I have four medical applications on my iPhone, of which I use two. Here is a quick review.
49-year-old man, previously in good health, presents after a few weeks of progressive weakness and dizziness. He admits to polyuria. Your job is to extensively discuss his lab tests.
This simply named program is an ABG calculator that runs through the standard algorithms for detecting multiple primary acid-base abnormalities. Can’t remember Winter’s Formula. As long as you don’t have boards coming up you can just plug’n chug and turn DB’s ABG into the following:
This does two of the calculations that DB describes at length:
- Winter’s formula (16 * 1.5 + 8 ±2) shows that the predicted pCO2 is 30-34. The patient’s CO2 is 33 so the patient has isolated and appropriately compensated pCO2 of 33. ABG displays this information in the second line when it describes the acid-base disorder as “Compensated metabolic acidosis.” It does not describe a second primary condition such as respiratory acidosis or alkalosis.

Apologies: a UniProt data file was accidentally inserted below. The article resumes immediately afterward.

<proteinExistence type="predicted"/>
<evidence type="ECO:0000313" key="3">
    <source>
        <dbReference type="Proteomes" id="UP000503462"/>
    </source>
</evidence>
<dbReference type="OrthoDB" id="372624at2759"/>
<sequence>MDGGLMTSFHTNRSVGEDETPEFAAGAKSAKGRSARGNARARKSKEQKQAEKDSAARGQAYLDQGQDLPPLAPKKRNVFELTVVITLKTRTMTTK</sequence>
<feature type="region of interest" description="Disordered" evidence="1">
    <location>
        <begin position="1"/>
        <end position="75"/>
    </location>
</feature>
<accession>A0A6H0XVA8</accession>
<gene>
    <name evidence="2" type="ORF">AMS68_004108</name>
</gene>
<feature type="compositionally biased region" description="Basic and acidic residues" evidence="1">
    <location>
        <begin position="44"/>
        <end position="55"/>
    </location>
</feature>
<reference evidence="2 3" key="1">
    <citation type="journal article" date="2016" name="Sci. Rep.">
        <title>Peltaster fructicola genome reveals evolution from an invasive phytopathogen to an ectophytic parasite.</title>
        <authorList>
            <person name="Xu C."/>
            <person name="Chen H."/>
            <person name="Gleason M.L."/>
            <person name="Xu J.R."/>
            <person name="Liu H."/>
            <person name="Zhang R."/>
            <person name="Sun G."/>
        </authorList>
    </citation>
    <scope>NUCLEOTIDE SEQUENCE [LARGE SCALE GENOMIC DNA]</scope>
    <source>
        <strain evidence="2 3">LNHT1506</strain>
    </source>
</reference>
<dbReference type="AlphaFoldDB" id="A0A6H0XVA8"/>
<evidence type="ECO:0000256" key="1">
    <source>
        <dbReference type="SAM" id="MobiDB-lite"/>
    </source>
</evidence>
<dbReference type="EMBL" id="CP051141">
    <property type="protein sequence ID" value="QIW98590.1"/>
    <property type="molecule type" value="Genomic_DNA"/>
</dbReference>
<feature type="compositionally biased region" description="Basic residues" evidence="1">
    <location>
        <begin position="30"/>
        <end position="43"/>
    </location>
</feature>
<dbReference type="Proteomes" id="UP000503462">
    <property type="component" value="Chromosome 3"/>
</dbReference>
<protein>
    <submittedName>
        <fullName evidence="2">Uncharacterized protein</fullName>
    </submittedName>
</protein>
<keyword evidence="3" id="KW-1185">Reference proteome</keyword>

- Gap-Gap or delat-delta. The patient has a dramatically elevated anion gap at 27 (15 over the upper limit of normal of 12) but his bicarb of 16 is only 8 below normal. The difference between the delta gap and the delta anion gap is 7 (15-8) when this is added to the normal bicarbonate you get 31; so the patient had a pre-existing metabolic alkalosis with a bicarbonate of 31. ABG displays this information as the corrected bicarbonate.
The next step is adjusting his sodium for the hyperglycemia. To do this we will use Mediquations though Medical Calc works just as well.
Though DB did not explore free water defecits in his discussion of the case this is a clinically relevent point. You can use Mediquation to calculate the water deficit.